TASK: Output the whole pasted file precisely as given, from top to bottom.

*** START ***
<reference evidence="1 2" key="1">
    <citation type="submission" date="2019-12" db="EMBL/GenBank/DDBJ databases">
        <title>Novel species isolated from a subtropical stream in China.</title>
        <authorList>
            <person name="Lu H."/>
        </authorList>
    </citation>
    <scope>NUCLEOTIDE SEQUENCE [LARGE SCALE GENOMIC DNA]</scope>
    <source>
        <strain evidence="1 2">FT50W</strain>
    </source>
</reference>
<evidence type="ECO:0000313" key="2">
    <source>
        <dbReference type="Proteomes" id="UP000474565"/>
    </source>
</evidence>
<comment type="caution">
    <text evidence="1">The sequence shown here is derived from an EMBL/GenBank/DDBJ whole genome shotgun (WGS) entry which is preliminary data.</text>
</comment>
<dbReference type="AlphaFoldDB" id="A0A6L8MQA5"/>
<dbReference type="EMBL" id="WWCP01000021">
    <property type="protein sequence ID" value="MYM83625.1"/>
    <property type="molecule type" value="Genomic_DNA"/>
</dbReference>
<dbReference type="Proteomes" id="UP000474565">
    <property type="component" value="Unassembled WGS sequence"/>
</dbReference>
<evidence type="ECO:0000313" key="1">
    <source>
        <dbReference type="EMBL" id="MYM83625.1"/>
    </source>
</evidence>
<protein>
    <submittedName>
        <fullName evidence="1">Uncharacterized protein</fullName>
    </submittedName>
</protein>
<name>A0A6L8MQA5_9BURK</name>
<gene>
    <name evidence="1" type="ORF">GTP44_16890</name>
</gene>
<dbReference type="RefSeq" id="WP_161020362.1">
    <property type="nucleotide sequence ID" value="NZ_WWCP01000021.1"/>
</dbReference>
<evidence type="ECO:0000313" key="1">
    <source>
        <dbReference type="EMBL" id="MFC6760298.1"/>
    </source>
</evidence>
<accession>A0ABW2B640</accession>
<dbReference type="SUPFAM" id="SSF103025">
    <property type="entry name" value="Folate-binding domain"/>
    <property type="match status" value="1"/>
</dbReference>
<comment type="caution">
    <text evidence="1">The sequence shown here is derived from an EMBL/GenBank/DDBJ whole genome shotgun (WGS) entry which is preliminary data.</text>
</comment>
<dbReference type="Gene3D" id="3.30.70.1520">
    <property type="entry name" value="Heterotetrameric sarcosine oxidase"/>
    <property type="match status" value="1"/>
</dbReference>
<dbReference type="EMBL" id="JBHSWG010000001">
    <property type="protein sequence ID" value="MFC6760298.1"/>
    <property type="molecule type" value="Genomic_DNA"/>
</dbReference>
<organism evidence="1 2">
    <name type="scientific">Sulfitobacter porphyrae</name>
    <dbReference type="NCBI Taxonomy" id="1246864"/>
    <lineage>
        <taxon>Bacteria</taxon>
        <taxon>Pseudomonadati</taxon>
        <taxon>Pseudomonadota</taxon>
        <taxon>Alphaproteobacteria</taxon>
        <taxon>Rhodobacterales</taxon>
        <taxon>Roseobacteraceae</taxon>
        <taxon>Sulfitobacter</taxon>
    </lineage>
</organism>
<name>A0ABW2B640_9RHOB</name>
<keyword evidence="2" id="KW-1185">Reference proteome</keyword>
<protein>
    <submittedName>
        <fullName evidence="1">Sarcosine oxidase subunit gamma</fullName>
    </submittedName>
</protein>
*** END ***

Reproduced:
<reference evidence="1 2" key="1">
    <citation type="submission" date="2019-12" db="EMBL/GenBank/DDBJ databases">
        <title>Novel species isolated from a subtropical stream in China.</title>
        <authorList>
            <person name="Lu H."/>
        </authorList>
    </citation>
    <scope>NUCLEOTIDE SEQUENCE [LARGE SCALE GENOMIC DNA]</scope>
    <source>
        <strain evidence="1 2">FT50W</strain>
    </source>
</reference>
<evidence type="ECO:0000313" key="2">
    <source>
        <dbReference type="Proteomes" id="UP000474565"/>
    </source>
</evidence>
<comment type="caution">
    <text evidence="1">The sequence shown here is derived from an EMBL/GenBank/DDBJ whole genome shotgun (WGS) entry which is preliminary data.</text>
</comment>
<dbReference type="AlphaFoldDB" id="A0A6L8MQA5"/>
<dbReference type="EMBL" id="WWCP01000021">
    <property type="protein sequence ID" value="MYM83625.1"/>
    <property type="molecule type" value="Genomic_DNA"/>
</dbReference>
<dbReference type="Proteomes" id="UP000474565">
    <property type="component" value="Unassembled WGS sequence"/>
</dbReference>
<evidence type="ECO:0000313" key="1">
    <source>
        <dbReference type="EMBL" id="MYM83625.1"/>
    </source>
</evidence>
<protein>
    <submittedName>
        <fullName evidence="1">Uncharacterized protein</fullName>
    </submittedName>
</protein>
<name>A0A6L8MQA5_9BURK</name>
<gene>
    <name evidence="1" type="ORF">GTP44_16890</name>
</gene>
<dbReference type="RefSeq" id="WP_161020362.1">
    <property type="nucleotide sequence ID" value="NZ_WWCP01000021.1"/>
</dbReference>
<evidence type="ECO:0000313" key="1">
    <source>
        <dbReference type="EMBL" id="MFC6760298.1"/>
    </source>
</evidence>
<accession>A0ABW2B640</accession>
<dbReference type="SUPFAM" id="SSF103025">
    <property type="entry name" value="Folate-binding domain"/>
    <property type="match status" value="1"/>
</dbReference>
<comment type="caution">
    <text evidence="1">The sequence shown here is derived from an EMBL/GenBank/DDBJ whole genome shotgun (WGS) entry which is preliminary data.</text>
</comment>
<dbReference type="Gene3D" id="3.30.70.1520">
    <property type="entry name" value="Heterotetrameric sarcosine oxidase"/>
    <property type="match status" value="1"/>
</dbReference>
<dbReference type="EMBL" id="JBHSWG010000001">
    <property type="protein sequence ID" value="MFC6760298.1"/>
    <property type="molecule type" value="Genomic_DNA"/>
</dbReference>
<organism evidence="1 2">
    <name type="scientific">Sulfitobacter porphyrae</name>
    <dbReference type="NCBI Taxonomy" id="1246864"/>
    <lineage>
        <taxon>Bacteria</taxon>
        <taxon>Pseudomonadati</taxon>
        <taxon>Pseudomonadota</taxon>
        <taxon>Alphaproteobacteria</taxon>
        <taxon>Rhodobacterales</taxon>
        <taxon>Roseobacteraceae</taxon>
        <taxon>Sulfitobacter</taxon>
    </lineage>
</organism>
<name>A0ABW2B640_9RHOB</name>
<keyword evidence="2" id="KW-1185">Reference proteome</keyword>
<protein>
    <submittedName>
        <fullName evidence="1">Sarcosine oxidase subunit gamma</fullName>
    </submittedName>
</protein>